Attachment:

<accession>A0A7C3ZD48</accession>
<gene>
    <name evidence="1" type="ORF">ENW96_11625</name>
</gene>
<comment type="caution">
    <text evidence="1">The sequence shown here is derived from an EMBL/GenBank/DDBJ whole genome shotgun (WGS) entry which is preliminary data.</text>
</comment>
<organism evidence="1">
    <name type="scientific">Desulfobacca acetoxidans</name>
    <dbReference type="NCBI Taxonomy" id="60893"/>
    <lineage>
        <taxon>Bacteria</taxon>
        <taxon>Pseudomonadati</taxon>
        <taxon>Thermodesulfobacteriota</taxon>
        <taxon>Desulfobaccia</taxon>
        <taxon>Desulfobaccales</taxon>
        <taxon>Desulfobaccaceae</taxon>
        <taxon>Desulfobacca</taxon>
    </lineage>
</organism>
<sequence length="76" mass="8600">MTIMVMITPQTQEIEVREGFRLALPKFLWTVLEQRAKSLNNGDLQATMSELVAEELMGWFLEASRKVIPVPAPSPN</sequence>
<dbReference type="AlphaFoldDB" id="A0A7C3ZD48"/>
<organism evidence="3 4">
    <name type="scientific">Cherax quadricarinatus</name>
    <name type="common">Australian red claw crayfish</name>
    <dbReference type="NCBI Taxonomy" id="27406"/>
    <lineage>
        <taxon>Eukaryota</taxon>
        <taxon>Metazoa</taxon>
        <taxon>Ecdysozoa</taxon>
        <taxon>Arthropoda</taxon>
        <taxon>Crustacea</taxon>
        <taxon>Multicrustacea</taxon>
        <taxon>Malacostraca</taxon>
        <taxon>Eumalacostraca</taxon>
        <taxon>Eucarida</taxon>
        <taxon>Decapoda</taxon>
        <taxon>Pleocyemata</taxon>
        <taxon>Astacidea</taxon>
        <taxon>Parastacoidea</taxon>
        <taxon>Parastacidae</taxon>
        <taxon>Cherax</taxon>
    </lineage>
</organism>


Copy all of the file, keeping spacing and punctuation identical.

<accession>A0A7C3ZD48</accession>
<gene>
    <name evidence="1" type="ORF">ENW96_11625</name>
</gene>
<comment type="caution">
    <text evidence="1">The sequence shown here is derived from an EMBL/GenBank/DDBJ whole genome shotgun (WGS) entry which is preliminary data.</text>
</comment>
<organism evidence="1">
    <name type="scientific">Desulfobacca acetoxidans</name>
    <dbReference type="NCBI Taxonomy" id="60893"/>
    <lineage>
        <taxon>Bacteria</taxon>
        <taxon>Pseudomonadati</taxon>
        <taxon>Thermodesulfobacteriota</taxon>
        <taxon>Desulfobaccia</taxon>
        <taxon>Desulfobaccales</taxon>
        <taxon>Desulfobaccaceae</taxon>
        <taxon>Desulfobacca</taxon>
    </lineage>
</organism>
<sequence length="76" mass="8600">MTIMVMITPQTQEIEVREGFRLALPKFLWTVLEQRAKSLNNGDLQATMSELVAEELMGWFLEASRKVIPVPAPSPN</sequence>
<dbReference type="AlphaFoldDB" id="A0A7C3ZD48"/>
<organism evidence="3 4">
    <name type="scientific">Cherax quadricarinatus</name>
    <name type="common">Australian red claw crayfish</name>
    <dbReference type="NCBI Taxonomy" id="27406"/>
    <lineage>
        <taxon>Eukaryota</taxon>
        <taxon>Metazoa</taxon>
        <taxon>Ecdysozoa</taxon>
        <taxon>Arthropoda</taxon>
        <taxon>Crustacea</taxon>
        <taxon>Multicrustacea</taxon>
        <taxon>Malacostraca</taxon>
        <taxon>Eumalacostraca</taxon>
        <taxon>Eucarida</taxon>
        <taxon>Decapoda</taxon>
        <taxon>Pleocyemata</taxon>
        <taxon>Astacidea</taxon>
        <taxon>Parastacoidea</taxon>
        <taxon>Parastacidae</taxon>
        <taxon>Cherax</taxon>
    </lineage>
</organism>